Sunday, May 19, 2013

Fort Miles at Cape Henlopen, Delaware

Delaware's restored Fort Miles as seen from the Observation Tower with the Atlantic Ocean beyond

During World War II, it became apparent that we Americans should protect our factories and other industries from enemy attack. The Delaware Valley was home to many of these, including some vitally important to the war effort. Fort Miles was built on either side of the mouth of the bay in order to guard the Delaware River and Bay from enemy vessels that could blockade or sink our own. Cape Henlopen on the Delaware side had the bulk of the fort, but Cape May on the New Jersey side had some observation towers, a bunker, and personnel of its own.

Barracks Building A

The area became Cape Henlopen State Park after the war, and more recently the Delaware Division of Parks and Recreation has endeavored to preserve the surviving buildings of Fort Miles.The fort was listed on the National Register of Historic Places in April 2005.

The entrance to Fort Miles on Sandy Lane with the Observation Tower in the background

Fort Miles also has a large collection of "big guns" perched as they were in the 1940s ready to eliminate threats from enemy vessels.

Fred checks out one of the big guns at Fort Miles

Soldiers stationed inside the various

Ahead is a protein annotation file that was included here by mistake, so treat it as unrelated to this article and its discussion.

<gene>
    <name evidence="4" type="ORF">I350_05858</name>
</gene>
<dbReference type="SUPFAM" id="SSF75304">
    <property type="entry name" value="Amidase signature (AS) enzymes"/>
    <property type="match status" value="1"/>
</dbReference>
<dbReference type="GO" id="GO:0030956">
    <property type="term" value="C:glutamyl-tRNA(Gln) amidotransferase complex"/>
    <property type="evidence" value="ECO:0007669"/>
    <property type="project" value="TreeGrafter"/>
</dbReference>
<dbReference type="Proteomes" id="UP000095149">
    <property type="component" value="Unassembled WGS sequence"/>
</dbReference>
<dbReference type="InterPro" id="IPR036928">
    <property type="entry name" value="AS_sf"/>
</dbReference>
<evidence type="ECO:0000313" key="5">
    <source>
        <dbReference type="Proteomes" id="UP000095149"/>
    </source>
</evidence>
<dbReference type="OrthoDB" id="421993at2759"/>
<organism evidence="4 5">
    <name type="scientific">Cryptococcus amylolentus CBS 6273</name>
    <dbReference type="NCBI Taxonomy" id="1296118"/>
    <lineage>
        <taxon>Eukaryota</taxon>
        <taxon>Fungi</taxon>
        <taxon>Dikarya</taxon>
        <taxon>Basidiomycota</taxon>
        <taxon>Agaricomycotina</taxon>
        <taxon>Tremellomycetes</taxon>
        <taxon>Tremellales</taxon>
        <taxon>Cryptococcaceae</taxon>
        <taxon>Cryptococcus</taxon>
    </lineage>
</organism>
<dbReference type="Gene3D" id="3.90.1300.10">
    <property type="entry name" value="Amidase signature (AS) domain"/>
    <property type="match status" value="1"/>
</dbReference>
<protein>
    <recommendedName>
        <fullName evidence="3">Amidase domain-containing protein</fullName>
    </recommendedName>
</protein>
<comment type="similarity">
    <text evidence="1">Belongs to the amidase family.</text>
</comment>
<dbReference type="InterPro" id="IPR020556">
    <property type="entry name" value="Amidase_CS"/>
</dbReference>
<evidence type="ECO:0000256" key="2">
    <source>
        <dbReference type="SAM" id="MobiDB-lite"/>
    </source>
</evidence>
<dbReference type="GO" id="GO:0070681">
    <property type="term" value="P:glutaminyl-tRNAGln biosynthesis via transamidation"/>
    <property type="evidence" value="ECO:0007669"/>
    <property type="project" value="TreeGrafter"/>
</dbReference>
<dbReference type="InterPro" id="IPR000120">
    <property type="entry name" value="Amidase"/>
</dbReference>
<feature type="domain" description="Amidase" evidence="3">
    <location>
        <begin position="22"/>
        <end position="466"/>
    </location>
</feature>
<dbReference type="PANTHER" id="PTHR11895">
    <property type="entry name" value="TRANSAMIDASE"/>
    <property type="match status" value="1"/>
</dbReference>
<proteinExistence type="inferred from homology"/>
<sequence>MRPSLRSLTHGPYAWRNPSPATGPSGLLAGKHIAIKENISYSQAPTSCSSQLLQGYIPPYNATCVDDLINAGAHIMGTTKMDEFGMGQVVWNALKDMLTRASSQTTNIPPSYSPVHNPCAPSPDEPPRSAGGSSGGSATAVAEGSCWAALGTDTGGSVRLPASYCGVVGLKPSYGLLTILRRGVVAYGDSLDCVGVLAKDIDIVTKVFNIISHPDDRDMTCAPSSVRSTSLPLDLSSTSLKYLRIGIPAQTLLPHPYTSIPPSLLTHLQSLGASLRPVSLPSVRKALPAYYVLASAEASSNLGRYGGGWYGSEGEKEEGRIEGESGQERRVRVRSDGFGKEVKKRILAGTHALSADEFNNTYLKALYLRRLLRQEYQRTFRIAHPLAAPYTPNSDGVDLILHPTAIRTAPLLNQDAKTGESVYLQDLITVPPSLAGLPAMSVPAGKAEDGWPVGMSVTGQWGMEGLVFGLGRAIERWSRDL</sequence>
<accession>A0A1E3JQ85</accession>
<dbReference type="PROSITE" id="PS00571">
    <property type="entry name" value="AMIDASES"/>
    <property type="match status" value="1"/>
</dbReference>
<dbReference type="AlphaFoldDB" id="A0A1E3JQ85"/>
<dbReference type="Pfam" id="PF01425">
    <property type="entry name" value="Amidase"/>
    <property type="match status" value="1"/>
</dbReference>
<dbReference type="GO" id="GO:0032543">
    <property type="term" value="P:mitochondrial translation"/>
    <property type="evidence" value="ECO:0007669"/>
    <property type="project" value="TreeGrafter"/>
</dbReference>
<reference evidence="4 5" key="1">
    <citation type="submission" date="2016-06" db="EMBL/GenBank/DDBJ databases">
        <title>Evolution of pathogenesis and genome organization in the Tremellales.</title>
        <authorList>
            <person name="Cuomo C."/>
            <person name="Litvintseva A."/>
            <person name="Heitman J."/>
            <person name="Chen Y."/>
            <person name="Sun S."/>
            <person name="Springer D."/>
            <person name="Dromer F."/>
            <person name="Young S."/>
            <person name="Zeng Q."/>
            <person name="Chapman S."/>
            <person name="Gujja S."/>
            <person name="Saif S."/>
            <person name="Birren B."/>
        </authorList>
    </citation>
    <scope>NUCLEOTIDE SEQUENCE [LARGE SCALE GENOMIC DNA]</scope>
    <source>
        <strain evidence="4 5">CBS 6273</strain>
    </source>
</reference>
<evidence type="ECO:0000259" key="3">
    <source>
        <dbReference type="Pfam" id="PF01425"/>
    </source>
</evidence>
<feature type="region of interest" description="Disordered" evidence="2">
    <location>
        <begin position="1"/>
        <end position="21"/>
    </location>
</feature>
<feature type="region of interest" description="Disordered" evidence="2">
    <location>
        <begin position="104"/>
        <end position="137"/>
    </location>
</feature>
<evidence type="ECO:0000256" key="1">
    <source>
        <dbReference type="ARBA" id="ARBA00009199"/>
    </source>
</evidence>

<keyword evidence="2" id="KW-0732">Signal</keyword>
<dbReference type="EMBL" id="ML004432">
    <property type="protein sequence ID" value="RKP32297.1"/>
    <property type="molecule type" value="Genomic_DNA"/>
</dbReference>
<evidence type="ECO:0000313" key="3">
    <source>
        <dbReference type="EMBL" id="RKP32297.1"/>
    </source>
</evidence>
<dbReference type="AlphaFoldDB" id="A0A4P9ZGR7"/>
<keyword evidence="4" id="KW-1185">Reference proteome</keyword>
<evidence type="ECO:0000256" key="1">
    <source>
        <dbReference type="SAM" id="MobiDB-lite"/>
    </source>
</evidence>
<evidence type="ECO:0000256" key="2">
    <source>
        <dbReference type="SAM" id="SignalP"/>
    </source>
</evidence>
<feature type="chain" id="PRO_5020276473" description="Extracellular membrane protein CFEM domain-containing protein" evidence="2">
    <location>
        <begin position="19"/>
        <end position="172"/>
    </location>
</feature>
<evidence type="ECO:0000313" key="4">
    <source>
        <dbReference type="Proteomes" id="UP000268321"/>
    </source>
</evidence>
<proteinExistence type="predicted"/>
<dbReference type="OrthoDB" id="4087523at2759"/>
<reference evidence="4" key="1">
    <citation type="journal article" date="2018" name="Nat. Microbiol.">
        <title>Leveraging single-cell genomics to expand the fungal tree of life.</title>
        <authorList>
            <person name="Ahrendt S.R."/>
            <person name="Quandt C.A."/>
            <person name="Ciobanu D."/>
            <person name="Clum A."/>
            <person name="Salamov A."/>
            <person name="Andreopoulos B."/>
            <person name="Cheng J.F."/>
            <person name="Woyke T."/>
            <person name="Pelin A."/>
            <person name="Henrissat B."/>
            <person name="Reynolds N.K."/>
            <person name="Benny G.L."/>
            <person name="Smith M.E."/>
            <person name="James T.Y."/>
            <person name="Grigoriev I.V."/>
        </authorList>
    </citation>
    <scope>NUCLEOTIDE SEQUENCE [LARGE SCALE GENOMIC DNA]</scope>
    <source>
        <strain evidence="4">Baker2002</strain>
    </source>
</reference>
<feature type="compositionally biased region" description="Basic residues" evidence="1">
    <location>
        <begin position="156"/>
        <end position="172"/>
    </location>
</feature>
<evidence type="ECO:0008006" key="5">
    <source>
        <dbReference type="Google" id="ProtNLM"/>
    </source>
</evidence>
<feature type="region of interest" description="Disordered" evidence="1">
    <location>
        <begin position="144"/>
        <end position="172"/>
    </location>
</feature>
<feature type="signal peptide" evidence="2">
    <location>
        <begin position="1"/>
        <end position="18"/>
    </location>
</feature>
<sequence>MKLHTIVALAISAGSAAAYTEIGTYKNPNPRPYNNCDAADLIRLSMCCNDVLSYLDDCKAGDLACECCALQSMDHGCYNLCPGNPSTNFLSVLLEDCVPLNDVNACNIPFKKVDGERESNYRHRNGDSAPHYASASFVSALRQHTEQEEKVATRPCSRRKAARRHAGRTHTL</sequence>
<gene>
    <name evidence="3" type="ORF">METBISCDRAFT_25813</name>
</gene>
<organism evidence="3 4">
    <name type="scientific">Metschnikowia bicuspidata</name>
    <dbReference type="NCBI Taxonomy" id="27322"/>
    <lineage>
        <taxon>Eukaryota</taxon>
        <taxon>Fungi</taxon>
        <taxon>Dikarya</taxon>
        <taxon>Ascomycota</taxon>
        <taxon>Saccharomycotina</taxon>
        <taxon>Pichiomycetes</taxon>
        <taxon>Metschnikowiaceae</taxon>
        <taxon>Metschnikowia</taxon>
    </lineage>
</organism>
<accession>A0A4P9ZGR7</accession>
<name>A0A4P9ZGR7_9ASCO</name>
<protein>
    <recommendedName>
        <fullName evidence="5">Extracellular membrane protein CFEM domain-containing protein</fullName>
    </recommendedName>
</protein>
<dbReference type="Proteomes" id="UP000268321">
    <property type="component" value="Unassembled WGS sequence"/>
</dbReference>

Inside the tower
Observation or Fire Towers kept watch on the Atlantic waters for enemy vessels. It is true that some German U-boats came very close to shore. (U-858 and its very young German crew were captured just off the coast at the end of the war and processed at Fort Miles.) The soldiers in the towers would communicate bearings to gunmen who used triangulation to figure how to aim those guns.

Visitors can climb the tower near the historic Fort Miles section for a stunning view of the park, ocean, beach, a couple of lighthouses, the Cape May-Lewes Ferry Terminal, and many ocean-going vessels.

One of the most remarkable things about Fort Miles and today's Cape Henlopen State Park is that it sits on top of a giant sand dune. It's labeled The Great Dune on my map and takes up 543 acres of the present-day park. The sandy soil and sparse vegetation create a desert ambiance charming for campers and beach-minded visitors, but how must this environment been for the soldiers of World War II?

The dune between Fort Miles and the Atlantic Ocean beach
Drive or bike along Cape Henlopen Drive, past the Cape May-Lewes Ferry Terminal, and bear to the right once inside the park to get to the restored Fort Miles area. Cape Henlopen also features swimming, camping, fishing, birding, and a nature center.

No comments: